Being Schooled

My motto of saying yes to opportunity has led to me to show up feeling unqualified before. So I shouldn’t have been surprised when standing in front of a room of seventh graders that the little voice in my head asked me – what did you think you were going to accomplish here? 

I immediately said yes when asked to be the Zinn Writer in Resident at Liberty Memorial Central Middle School. My daughters attended Central and the task seemed to fit in nicely with a word that has been guiding me this year – contribute.



All seventh graders at Central will work with me this semester on telling their own story. We are currently working on six word memoirs, a surprisingly challenging exercise for anyone that is also fun when you get into the swing of it. We will produce a book of these memoirs and may have opportunities to share them as public art.

But friends, this kind of work is not for the faint of heart – or as I shared in a new six word memoir with the kids this week – TEACHING SEVENTH GRADE IS REALLY HARD. I come from a long line of educators, going back to grandparents on both sides, I should know this. Now I do.

Some of the kids simply don’t participate, those are the hardest for me. I can only hope that some part of the discussion is slipping into their consciousness, that they heard something that caused them to flutter internally because they could relate somehow. Or that they had an idea pop in their heads for something to put into words but for whatever reason, just didn’t try to yet.

Some of the kids write six words about themselves that are so clever, funny and insightful that I smile just thinking about them. Others are heartbreaking and I need to talk to their real teacher after class. I can see the gears clicking in others as they try their hand at choosing words to capture their thoughts. It’s pretty powerful stuff.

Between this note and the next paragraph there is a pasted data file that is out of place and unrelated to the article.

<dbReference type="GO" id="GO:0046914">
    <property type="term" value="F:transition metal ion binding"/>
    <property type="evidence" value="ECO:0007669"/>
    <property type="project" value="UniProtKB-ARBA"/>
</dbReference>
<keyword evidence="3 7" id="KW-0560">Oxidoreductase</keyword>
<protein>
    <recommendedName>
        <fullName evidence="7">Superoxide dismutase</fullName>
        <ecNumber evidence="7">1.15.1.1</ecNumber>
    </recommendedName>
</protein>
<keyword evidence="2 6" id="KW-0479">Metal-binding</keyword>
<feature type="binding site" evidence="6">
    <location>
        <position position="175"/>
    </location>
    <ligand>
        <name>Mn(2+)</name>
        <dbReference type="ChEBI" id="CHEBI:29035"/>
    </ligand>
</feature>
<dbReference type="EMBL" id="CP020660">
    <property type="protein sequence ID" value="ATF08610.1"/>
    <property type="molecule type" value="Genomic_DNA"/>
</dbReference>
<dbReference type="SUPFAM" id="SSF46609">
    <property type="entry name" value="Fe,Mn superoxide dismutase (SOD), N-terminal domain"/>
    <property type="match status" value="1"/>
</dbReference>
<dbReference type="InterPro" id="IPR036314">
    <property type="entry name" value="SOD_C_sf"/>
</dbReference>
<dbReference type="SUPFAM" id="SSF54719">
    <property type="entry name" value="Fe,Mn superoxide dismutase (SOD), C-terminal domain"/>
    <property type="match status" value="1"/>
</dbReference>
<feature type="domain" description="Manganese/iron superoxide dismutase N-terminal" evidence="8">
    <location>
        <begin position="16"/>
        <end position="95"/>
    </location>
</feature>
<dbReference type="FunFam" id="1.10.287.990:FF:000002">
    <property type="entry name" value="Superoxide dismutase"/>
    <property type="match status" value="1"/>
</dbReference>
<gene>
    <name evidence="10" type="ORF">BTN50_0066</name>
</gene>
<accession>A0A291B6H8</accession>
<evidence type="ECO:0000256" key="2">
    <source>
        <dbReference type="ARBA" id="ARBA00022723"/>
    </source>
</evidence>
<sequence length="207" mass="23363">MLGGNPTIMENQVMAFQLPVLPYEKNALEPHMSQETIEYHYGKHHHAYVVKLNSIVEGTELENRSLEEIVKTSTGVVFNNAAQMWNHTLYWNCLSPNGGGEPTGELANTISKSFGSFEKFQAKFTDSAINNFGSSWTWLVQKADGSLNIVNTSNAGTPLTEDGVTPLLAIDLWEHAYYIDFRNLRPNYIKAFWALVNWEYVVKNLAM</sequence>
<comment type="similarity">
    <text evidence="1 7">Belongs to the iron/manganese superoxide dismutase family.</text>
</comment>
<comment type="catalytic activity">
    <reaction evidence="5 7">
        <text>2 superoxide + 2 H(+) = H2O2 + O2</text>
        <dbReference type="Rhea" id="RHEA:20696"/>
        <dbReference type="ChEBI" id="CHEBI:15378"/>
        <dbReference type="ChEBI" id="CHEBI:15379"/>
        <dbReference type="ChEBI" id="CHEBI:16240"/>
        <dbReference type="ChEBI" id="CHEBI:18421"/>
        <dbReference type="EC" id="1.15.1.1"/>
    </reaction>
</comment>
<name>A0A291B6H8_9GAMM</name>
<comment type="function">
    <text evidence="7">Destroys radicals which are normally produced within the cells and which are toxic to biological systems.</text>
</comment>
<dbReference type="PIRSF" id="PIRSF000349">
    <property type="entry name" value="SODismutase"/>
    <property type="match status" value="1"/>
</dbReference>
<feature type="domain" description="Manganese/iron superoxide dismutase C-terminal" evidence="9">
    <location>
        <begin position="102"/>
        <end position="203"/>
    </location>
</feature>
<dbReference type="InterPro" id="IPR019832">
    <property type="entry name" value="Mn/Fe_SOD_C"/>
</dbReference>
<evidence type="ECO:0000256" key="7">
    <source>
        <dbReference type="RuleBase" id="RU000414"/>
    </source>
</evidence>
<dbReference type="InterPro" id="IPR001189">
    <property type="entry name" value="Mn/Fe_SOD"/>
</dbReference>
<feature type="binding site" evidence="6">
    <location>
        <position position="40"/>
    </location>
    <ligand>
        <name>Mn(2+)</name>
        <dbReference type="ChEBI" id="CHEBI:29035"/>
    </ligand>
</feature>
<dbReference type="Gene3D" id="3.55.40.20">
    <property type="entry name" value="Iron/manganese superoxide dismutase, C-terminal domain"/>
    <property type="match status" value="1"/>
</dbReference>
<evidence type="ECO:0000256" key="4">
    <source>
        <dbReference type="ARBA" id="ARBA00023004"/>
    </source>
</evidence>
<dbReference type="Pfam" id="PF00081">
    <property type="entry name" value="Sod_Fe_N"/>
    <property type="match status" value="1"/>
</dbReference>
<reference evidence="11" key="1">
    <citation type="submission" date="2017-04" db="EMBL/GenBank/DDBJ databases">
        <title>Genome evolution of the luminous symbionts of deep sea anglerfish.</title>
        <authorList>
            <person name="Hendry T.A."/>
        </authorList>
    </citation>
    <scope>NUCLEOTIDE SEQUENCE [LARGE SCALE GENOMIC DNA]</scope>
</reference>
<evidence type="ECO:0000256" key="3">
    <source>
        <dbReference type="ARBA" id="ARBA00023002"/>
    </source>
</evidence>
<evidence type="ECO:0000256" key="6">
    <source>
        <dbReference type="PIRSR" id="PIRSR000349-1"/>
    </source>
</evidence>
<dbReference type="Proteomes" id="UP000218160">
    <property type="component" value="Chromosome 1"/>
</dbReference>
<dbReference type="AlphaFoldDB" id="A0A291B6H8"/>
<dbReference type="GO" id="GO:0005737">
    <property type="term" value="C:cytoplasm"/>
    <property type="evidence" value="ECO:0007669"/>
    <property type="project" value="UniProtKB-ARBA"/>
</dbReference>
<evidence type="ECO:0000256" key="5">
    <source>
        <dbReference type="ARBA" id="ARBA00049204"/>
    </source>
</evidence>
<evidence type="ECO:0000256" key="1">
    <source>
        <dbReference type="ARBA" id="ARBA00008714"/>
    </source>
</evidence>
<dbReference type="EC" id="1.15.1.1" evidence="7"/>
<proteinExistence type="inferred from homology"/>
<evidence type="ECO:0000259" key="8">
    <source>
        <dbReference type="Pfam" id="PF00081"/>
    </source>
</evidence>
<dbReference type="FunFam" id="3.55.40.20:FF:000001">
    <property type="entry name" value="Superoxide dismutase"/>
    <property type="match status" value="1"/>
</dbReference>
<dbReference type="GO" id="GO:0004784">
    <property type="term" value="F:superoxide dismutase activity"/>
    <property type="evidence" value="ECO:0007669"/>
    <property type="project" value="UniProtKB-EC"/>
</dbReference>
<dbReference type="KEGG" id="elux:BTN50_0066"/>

I don’t want to forget that –

  • Teachers may have the most important jobs that exist. My respect for their work knows no bounds.
  • Being a kid in school is no small task. I had forgotten how it feels to walk through a crowded hall full of teenagers.
  • Trying to identify with someone else’s experience helps me grow as a human being. I want to continue to put myself in new situations in order to learn more about other people.
  • Words are powerful. If I can help people use them well, I will have something to feel good about.

So even though I feel like I am stretching my abilities in this current project, I will use a six word memoir to say – ALWAYS GRATEFUL TO TRY SOMETHING NEW.

Love, Molly




A New Essay

I wrote this piece last year so I decided to be brave and share it with you all. Maybe it will resonate with you…

Lying to My Daughter and Other Victories

“A vitamin,” I answered, before I had time to think. It was early, still dark, and I hadn’t even had my first cup of coffee yet, much less time to formulate an answer to her question. My thirteen-year old youngest daughter always came downstairs on school mornings before her fifteen year-old sister. “Oh,” she replied in a typical one-word response as she opened the refrigerator and grabbed the milk for her cereal. I replaced the childproof cap to the brown pharmacy bottle and placed it next to my actual vitamins. I winced inside and changed the subject to after school activities and dropped a bagel in the toaster. I didn’t think about it again until she brought it up several days later in her darkened bedroom as I was saying goodnight.

When did she go back to the cabinet and look at the name of the drug printed on the bottle? Did she take a picture of it so she could look it up later, all with her iPhone? Was she surprised when she realized I had lied to her? Disappointed? Mad? Had I ever lied to her like that before?

“It wasn’t a vitamin, it was an antidepressant,” she said simply after I climbed the ladder to her loft bed and slid under her small throw blanket. She slept on top of her floral print comforter so that she didn’t have to make her bed in the morning. I paused – it was a statement, not a question.

A bud of relief bloomed in my gut. “Yes. I’m sorry I lied to you,” I whispered, resisting the urge to cry.

“It’s ok.” I waited but she didn’t seem to have anything else to say.

“I haven’t been taking them long,” I told her. “I’ve just been feeling so down and I haven’t been able to snap out of it. Since my friend Sandy died I’ve been in a sad slump.”


“You know depression runs in my family, almost everyone is on anti-depressants. It’s nothing to be ashamed of.” Who was I trying to convince?

“I know.”

“And I’m glad you said something about it. It’s always better to talk. I shouldn’t have lied about it, I just didn’t want you to worry about me. I always worried about my mom.”